The story of Disciplined Breakdown begins several years earlier; when the Stockbridge, GA, band scored a regional hit with “Shine,” a song written by frontman Ed Roland and recorded as a demo alongside his brother, rhythm guitarist Dean Roland, and bassist Will Turpin. It was the early ’90s, amid the rise of grunge, and record labels were eager to find the next big act.
As “Shine” became a national hit, eventually peaking at No.11 on the Billboard Hot 100 and No.1 on the Mainstream Rock chart, Roland signed a management agreement and turned Collective Soul into a five-piece, rounding out the group with drummer Shane Evans and lead guitarist Ross Childress. In a whirlwind, they released a full-length debut, Hints, Allegations & Things Left Unsaid (1994), and, upon signing to Atlantic Records, followed with 1995’s Collective Soul.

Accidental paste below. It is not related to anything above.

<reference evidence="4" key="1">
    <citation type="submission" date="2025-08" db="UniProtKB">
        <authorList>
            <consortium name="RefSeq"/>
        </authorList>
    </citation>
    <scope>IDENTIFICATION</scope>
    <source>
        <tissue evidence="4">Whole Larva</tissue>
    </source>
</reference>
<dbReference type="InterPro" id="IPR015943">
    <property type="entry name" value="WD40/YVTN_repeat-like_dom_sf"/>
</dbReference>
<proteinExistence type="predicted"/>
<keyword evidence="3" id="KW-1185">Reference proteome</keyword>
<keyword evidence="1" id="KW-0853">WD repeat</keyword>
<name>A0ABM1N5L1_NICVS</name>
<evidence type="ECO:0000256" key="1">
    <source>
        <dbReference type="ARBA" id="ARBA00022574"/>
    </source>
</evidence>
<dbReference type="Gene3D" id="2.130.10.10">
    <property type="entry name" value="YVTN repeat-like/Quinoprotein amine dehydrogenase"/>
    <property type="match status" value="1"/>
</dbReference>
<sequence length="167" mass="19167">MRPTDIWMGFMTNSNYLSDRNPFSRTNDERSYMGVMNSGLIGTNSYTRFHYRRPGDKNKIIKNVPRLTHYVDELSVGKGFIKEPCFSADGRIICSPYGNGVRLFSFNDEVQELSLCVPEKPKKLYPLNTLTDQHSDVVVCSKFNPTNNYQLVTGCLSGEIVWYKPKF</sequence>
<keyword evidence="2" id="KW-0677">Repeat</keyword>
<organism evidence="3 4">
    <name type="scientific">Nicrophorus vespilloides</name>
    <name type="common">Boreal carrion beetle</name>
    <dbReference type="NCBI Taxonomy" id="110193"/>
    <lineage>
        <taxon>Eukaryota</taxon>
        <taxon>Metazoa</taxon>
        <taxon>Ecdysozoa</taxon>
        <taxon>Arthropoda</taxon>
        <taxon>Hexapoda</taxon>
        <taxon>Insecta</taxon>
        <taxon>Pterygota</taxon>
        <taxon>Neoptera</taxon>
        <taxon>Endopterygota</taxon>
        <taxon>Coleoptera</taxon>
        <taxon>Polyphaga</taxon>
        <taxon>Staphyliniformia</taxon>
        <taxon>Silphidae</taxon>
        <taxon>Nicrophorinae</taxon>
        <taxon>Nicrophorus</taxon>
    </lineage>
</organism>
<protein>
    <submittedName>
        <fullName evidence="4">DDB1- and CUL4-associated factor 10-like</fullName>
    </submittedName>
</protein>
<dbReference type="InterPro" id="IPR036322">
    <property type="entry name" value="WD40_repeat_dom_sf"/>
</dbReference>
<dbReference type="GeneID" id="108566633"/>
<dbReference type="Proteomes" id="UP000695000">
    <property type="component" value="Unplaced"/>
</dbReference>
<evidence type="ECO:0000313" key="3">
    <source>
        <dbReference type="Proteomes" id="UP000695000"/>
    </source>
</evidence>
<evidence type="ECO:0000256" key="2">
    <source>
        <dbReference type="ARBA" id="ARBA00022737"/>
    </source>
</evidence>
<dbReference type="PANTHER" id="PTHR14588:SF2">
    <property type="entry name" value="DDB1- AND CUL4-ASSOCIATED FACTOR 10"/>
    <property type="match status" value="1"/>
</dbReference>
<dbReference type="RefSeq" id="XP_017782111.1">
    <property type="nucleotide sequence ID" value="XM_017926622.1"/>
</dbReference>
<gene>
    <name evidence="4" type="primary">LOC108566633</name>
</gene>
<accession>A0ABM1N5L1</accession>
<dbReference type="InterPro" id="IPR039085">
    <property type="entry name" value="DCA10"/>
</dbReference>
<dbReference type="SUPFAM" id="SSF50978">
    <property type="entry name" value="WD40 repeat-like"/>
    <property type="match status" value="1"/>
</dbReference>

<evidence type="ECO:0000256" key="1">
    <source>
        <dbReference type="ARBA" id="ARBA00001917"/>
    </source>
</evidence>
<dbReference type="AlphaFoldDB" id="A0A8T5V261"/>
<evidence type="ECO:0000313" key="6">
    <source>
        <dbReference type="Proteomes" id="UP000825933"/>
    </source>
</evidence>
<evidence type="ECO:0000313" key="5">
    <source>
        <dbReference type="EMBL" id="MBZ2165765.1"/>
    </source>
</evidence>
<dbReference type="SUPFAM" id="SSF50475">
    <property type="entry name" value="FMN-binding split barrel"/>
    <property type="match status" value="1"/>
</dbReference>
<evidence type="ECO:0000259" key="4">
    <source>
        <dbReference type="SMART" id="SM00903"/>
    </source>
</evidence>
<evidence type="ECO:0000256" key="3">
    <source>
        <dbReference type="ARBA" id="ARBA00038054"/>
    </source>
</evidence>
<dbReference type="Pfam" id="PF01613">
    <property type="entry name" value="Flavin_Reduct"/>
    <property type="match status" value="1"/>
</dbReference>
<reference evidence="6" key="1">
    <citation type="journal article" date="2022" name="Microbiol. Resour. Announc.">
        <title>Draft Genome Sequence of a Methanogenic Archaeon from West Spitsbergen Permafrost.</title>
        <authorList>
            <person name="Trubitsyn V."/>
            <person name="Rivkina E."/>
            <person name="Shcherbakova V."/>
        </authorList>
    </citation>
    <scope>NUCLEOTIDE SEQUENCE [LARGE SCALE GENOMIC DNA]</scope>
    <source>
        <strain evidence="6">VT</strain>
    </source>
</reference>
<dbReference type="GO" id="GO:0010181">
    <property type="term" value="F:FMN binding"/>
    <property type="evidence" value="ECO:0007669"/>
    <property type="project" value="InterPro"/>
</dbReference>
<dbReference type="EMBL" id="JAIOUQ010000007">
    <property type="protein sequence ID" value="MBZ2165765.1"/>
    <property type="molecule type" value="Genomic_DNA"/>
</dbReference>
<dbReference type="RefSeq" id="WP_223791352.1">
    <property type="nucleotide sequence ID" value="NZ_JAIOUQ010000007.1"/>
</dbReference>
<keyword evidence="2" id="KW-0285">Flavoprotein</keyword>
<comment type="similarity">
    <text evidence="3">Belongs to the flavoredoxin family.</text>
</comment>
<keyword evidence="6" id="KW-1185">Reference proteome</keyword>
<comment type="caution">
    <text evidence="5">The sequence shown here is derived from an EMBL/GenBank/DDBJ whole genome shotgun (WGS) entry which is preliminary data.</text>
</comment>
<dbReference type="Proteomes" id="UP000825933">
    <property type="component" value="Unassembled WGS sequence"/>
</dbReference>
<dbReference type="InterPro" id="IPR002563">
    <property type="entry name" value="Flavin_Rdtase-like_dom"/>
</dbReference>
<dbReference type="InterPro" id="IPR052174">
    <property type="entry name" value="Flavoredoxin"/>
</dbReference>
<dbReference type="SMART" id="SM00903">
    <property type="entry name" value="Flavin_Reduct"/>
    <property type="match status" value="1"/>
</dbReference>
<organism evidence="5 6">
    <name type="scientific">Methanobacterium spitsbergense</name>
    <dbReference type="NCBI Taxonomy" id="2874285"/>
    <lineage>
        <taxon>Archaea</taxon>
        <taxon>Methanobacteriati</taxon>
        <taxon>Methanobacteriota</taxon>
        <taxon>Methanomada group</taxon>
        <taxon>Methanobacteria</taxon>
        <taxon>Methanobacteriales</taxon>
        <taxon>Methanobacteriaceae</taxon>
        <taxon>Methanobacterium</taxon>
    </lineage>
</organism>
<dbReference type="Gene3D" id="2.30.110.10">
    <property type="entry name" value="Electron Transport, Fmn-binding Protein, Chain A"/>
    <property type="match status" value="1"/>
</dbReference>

Over the next year, Collective Soul scored five more Mainstream Rock hits, topping the chart once again with “December” and “The World I Know.” They went on tour with Van Halen and made numerous appearances on late-night TV. As the album’s promotional cycle slowed, however, a new reality began to take shape. As Erlewine notes, “the rise of Collective Soul as a band is intertwined with [Ed] Roland’s increased alienation from management…So much was happening, that the band didn’t realize how the dispute between Roland and management had metastasized.”